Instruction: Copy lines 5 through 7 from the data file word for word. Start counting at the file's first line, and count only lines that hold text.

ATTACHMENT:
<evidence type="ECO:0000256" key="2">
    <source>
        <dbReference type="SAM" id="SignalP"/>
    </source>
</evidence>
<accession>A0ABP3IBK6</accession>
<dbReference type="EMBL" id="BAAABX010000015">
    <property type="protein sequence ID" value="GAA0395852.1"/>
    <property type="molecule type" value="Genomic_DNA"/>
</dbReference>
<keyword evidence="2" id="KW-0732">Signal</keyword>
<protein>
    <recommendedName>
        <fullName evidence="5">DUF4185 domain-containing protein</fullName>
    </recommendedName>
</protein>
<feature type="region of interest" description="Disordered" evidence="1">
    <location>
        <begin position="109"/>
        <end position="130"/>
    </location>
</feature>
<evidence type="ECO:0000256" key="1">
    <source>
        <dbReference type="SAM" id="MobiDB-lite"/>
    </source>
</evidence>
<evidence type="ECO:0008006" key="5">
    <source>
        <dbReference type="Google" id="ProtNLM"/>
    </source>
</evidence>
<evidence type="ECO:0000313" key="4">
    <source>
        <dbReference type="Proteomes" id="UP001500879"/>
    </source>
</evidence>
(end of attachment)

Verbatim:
</evidence>
<accession>A0ABP3IBK6</accession>
<dbReference type="EMBL" id="BAAABX010000015">